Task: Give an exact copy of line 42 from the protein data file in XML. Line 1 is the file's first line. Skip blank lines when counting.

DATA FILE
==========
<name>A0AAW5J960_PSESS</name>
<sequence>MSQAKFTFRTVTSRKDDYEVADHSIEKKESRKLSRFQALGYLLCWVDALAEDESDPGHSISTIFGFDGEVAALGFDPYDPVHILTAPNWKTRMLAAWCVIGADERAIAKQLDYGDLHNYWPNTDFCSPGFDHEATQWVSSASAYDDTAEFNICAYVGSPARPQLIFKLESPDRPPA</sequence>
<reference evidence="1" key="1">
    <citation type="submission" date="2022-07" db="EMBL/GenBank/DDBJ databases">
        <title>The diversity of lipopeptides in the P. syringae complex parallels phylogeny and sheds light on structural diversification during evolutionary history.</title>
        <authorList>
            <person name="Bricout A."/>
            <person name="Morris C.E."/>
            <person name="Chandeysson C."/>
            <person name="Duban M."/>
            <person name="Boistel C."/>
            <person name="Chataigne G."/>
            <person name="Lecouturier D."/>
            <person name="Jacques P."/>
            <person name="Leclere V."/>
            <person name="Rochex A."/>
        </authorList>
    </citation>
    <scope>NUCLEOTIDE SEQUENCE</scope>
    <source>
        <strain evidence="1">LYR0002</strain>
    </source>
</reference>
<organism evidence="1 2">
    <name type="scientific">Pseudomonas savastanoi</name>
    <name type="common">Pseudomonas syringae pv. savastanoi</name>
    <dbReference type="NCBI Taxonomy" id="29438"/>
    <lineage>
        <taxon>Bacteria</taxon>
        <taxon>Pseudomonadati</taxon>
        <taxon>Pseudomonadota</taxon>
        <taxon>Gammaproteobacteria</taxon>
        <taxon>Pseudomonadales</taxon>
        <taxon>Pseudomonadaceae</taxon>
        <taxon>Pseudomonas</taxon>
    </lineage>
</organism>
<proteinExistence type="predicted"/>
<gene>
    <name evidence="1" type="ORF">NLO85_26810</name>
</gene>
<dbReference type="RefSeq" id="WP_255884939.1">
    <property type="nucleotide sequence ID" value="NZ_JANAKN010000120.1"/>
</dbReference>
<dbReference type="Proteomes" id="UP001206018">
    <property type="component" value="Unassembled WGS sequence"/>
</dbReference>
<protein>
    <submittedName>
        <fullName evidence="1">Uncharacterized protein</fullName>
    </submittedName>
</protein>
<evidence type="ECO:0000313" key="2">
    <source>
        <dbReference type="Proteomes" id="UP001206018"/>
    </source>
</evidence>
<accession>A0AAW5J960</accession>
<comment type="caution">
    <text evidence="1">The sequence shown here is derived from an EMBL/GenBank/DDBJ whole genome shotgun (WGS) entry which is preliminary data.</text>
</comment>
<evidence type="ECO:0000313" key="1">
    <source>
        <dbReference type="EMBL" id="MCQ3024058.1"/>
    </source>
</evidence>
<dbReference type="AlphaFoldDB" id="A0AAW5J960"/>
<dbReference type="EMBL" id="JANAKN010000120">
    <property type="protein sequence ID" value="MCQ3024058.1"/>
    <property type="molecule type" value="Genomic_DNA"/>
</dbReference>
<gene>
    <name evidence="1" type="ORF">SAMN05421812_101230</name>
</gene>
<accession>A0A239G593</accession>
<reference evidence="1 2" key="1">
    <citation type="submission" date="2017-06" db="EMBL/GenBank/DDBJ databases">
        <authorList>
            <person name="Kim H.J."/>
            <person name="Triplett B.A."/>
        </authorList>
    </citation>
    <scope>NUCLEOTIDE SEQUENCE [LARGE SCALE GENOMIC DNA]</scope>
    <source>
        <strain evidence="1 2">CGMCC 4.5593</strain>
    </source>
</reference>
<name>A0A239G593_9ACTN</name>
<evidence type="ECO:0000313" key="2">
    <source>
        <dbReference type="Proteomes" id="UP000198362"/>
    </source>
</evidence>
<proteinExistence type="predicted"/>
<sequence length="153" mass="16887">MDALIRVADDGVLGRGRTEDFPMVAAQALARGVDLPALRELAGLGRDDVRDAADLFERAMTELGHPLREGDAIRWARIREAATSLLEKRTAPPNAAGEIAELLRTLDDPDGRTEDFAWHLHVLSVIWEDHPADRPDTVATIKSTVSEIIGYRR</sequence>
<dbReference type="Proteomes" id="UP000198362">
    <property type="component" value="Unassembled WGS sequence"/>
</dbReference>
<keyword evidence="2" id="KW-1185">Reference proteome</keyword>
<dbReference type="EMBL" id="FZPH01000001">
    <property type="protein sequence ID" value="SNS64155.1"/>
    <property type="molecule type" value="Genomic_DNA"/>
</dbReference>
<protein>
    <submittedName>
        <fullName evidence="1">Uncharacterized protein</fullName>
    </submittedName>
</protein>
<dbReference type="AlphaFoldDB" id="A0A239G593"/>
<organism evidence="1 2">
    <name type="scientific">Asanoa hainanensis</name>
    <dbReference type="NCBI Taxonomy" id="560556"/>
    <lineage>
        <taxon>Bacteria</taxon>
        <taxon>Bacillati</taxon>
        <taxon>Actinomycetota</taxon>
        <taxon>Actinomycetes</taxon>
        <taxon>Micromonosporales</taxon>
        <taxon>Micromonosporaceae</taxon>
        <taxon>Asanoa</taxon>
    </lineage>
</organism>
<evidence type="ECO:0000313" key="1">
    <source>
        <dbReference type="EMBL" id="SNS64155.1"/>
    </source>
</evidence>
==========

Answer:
<dbReference type="RefSeq" id="WP_255884939.1">